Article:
Jill Mann

in From Aesop to Reynard

Published in print November 2009 | ISBN: 9780199217687
Published online February 2010 | e-ISBN: 9780191712371 | DOI:

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The Conclusion re‐emphasizes the two major themes running through the works discussed. The first is the power of nature, which is sometimes connected with the idea of social hierarchy, and sometimes with attitudes to sexuality. The second is the contrast between words and deeds (dicta and facta) or rhetoric and reality. Whereas fable is mistrustful of words, which are seen as a mere camouflage for the appetites that govern behaviour, in beast epic words run riot and the human ability to pour forth endless interpretations of reality is seen as a matter for comic celebration. A strain of self‐reflexivity also runs through these works: conscious of the tendency of words to mislead not only others but the speaker him/herself, writers must also be conscious that this is true of their own words as well. Hence the frequency of an ironic relation between writer and work in this tradition.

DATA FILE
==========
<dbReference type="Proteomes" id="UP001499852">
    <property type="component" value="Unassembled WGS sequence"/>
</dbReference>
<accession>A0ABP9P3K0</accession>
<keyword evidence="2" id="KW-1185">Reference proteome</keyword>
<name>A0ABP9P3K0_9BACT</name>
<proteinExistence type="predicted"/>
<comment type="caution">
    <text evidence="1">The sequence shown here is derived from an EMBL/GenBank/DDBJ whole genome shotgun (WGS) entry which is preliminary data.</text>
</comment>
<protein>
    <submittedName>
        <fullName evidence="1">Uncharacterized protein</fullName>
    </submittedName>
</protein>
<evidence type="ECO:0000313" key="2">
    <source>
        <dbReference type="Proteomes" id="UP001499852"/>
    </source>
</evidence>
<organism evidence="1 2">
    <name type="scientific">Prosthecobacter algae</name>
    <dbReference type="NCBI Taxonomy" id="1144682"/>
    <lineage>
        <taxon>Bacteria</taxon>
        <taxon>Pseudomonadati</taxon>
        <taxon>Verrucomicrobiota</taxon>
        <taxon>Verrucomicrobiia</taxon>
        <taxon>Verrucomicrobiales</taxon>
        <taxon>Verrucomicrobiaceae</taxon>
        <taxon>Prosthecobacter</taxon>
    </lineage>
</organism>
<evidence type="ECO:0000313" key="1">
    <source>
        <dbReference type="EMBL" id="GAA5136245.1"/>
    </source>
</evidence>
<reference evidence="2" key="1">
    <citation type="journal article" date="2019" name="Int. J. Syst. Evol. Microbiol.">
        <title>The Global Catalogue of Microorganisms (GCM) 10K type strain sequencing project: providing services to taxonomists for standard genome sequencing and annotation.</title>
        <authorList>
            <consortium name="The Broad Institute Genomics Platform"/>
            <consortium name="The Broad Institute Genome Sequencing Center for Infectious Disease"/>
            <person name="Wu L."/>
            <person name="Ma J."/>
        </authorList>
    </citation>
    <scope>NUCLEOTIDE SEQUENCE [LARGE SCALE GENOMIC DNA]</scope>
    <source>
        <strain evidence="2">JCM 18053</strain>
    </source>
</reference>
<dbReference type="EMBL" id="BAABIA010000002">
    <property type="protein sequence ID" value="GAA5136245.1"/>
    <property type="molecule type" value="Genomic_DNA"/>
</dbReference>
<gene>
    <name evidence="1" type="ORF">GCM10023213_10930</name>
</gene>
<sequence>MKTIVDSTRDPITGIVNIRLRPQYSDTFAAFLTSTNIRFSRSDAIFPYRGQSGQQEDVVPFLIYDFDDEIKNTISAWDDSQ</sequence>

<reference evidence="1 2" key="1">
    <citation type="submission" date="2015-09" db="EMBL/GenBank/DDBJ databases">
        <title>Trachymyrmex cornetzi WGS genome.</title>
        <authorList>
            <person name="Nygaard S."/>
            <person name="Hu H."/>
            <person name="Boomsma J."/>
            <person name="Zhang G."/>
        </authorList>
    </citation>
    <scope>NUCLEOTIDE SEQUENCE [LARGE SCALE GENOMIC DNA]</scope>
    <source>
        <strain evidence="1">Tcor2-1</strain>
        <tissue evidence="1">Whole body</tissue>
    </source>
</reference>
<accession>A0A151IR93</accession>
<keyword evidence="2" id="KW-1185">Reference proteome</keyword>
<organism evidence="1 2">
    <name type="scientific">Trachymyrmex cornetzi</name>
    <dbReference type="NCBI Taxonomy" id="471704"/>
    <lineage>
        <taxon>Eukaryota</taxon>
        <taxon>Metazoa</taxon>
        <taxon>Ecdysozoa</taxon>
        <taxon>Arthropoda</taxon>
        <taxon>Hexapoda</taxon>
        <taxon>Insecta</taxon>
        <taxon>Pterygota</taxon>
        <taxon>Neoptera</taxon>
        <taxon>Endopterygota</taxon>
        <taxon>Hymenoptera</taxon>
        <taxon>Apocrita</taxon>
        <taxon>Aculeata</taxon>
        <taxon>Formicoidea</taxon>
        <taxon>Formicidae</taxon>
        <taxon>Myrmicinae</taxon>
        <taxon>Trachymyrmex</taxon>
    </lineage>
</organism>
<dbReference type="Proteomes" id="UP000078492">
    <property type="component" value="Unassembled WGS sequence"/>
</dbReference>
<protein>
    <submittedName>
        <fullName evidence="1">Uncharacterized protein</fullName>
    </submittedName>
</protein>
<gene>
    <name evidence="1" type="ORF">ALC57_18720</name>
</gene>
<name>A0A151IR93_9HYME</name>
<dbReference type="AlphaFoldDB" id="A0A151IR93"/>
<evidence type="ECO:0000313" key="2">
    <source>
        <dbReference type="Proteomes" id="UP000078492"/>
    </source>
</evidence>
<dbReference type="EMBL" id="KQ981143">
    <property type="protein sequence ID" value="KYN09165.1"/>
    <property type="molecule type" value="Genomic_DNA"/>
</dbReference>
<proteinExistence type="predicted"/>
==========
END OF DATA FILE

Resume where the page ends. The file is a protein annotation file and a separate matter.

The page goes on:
Keywords: words and deeds; beast epic; beast fable

Chapter.  1409 words. 

Subjects: Literary Studies (Early and Medieval)

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